A copy of the letter, obtained by CBC, was signed by 11 people, six of whom are former members of Quebec's environmental protection agency. ((CBC))

A group of environmental experts and former members of Quebec's environmental protection agency, known as the BAPE, has written an open letter saying the agency will have a hard time fulfilling its mandate to review shale gas exploration in the province.

The letter laments the fact that the BAPE has been given only five months to submit a final report, without having any independent studies into the impact of shale gas exploration.

The principal document the agency has received on which to base its review is a report drafted by the provincial government.

The BAPE has been ordered to perform an in-depth assessment of the shale industry, and examine the concerns of the public in a neutral and independent manner, before submitting recommendations on how to oversee the industry by February of next year.

Eleven people have signed the letter, six of them are former members of the environmental review agency, including an ex-president and ex-vice-president of the BAPE.

The letter states that the way the shale gas issue is being pushed upon the agency risks exposing the BAPE itself to criticism and compromising its independence.

"If the BAPE doesn't respect the rules, or doesn't use its power, it risks losing its credibility, and that would be an enormous loss for the citizens who participate in good faith," one of the signatories and former vice-president of the BAPE, André Delisle, said.

The signatories provided an example of another review currently in progress on offshore hydrocarbon development in the Gulf of Saint Lawrence. That review began in 2004 with scientific studies and public hearings, and the report on the environmental impact is expected to be finished by the end of 2011.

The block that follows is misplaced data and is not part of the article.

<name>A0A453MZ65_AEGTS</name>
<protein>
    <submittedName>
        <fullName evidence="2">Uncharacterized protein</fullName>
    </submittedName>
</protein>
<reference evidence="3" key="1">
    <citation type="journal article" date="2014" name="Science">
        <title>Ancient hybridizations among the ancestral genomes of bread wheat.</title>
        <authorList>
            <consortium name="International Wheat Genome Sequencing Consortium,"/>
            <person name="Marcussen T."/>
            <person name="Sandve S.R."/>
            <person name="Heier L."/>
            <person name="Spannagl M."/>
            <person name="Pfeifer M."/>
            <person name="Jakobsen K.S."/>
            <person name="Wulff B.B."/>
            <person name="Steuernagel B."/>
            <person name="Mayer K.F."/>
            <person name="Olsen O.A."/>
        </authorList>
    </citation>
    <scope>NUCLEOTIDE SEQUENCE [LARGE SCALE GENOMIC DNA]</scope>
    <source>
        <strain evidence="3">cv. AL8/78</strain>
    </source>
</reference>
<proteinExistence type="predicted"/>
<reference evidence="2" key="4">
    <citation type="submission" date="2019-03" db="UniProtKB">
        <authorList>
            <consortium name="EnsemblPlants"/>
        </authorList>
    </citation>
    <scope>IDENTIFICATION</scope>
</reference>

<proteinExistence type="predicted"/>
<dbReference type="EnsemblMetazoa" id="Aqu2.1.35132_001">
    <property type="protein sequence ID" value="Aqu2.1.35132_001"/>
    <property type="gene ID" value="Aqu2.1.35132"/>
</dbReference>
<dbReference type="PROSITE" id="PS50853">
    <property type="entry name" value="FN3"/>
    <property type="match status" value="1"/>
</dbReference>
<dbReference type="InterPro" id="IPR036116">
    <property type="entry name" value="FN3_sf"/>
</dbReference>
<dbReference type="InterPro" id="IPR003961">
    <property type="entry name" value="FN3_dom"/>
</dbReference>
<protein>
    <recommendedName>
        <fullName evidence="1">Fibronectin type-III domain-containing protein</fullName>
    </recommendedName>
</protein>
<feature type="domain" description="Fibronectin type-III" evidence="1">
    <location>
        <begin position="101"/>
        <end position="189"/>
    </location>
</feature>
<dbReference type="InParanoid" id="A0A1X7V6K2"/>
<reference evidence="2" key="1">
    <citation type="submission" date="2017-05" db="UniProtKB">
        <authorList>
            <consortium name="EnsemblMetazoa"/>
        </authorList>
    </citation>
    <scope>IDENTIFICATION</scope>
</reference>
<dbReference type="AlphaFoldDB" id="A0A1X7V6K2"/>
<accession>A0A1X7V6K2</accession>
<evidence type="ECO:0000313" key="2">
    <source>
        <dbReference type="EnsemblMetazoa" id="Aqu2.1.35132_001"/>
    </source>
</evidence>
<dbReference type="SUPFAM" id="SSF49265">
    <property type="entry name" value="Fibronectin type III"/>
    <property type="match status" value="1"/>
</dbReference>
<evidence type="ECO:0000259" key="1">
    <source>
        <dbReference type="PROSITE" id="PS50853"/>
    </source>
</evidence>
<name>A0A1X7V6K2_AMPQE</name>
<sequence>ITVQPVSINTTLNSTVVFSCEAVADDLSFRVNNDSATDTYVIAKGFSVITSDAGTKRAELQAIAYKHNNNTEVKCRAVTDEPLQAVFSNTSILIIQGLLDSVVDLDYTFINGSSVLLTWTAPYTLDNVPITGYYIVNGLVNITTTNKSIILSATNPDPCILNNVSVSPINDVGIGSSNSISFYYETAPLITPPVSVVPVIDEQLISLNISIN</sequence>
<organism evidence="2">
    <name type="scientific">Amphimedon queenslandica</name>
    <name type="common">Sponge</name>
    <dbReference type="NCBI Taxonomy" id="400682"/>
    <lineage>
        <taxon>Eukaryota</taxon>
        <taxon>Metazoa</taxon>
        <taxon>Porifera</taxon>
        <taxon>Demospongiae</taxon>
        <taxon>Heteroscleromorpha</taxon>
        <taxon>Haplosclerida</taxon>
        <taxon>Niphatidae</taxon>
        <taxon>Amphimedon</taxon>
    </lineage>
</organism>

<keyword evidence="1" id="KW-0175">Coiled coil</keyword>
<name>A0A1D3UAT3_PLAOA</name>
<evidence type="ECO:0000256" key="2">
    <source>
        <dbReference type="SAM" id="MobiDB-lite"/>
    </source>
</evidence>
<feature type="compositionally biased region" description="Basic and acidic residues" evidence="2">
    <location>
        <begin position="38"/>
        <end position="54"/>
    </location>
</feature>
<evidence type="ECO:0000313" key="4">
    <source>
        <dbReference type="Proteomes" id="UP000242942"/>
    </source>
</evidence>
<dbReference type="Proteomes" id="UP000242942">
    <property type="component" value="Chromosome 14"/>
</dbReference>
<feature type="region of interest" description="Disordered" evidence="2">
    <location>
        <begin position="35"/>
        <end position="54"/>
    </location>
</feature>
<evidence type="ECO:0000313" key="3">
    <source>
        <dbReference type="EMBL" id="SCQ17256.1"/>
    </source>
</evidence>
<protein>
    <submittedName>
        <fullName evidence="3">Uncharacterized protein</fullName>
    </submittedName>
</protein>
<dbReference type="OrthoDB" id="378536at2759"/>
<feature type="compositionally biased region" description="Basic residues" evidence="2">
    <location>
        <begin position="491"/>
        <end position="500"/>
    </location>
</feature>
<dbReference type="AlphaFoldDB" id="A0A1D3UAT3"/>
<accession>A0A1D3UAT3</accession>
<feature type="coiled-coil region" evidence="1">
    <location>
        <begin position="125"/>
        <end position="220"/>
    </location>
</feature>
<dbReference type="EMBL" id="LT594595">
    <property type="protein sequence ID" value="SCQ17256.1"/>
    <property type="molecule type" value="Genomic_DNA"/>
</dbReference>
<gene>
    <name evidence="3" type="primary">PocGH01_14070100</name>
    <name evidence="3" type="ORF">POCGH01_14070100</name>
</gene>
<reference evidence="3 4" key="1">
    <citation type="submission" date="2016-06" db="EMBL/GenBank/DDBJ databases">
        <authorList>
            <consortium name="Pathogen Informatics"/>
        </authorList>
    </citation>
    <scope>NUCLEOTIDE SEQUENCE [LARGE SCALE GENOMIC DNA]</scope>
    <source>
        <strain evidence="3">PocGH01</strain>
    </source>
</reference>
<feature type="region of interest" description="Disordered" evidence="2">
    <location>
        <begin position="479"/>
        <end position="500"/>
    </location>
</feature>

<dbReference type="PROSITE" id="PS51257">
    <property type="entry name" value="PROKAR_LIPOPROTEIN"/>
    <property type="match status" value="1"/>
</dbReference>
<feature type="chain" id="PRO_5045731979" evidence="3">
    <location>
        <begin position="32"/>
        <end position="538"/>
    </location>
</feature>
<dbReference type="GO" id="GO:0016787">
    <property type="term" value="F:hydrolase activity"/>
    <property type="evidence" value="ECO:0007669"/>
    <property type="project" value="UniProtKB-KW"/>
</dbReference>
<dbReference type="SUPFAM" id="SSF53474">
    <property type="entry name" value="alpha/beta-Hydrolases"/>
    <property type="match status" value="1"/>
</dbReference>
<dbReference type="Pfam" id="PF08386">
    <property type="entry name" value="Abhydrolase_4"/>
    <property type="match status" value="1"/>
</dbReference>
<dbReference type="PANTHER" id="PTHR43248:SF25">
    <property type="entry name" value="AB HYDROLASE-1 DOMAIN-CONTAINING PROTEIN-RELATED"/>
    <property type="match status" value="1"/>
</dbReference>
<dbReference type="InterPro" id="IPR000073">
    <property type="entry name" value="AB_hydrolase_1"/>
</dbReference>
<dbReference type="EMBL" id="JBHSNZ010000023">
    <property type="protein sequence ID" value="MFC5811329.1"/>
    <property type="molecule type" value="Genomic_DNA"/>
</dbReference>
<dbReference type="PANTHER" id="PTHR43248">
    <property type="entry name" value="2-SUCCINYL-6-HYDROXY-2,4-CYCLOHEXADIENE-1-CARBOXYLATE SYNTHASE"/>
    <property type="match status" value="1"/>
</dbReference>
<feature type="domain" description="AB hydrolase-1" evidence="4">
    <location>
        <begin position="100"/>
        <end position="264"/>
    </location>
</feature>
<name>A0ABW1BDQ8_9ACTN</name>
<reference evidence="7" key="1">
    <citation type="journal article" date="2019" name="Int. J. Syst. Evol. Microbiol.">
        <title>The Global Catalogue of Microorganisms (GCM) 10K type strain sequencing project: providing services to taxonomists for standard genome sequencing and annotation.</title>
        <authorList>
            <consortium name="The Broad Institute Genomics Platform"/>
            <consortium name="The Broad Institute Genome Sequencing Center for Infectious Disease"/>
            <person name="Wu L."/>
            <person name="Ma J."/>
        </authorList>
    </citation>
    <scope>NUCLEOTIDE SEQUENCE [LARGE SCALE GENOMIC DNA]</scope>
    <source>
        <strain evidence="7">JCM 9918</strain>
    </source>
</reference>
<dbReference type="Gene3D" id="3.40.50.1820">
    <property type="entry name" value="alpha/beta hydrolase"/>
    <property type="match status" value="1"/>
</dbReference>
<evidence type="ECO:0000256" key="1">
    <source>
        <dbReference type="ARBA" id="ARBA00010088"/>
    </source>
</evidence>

BAPE is well-equipped: minister


Quebec has granted dozens of oil and gas companies exploratory permits to drill in the lowlands along the St. Lawrence River. ((CBC))

The Liberals are steam-rolling through the consultation process, said Scott MacKay, PQ environment critic.

Quebec Natural Resources Minister, Nathalie Normandeau, in Montreal for the World Energy Congress Thursday, said that's not the case.

"The BAPE's commissioners have the tools and the independence to perform their task," Normandeau said. "We think the time frame is sufficient." Normandeau said.

The BAPE's public hearings into the issue begin on Oct. 4 in St-Hyacinthe, southeast of Montreal.

Residents in Bécancour and Saint-Édouard-de-Lotbinière, both communities near Trois-Rivières where exploratory drilling for shale gas has begun, are invited to participate in the hearings by video conference.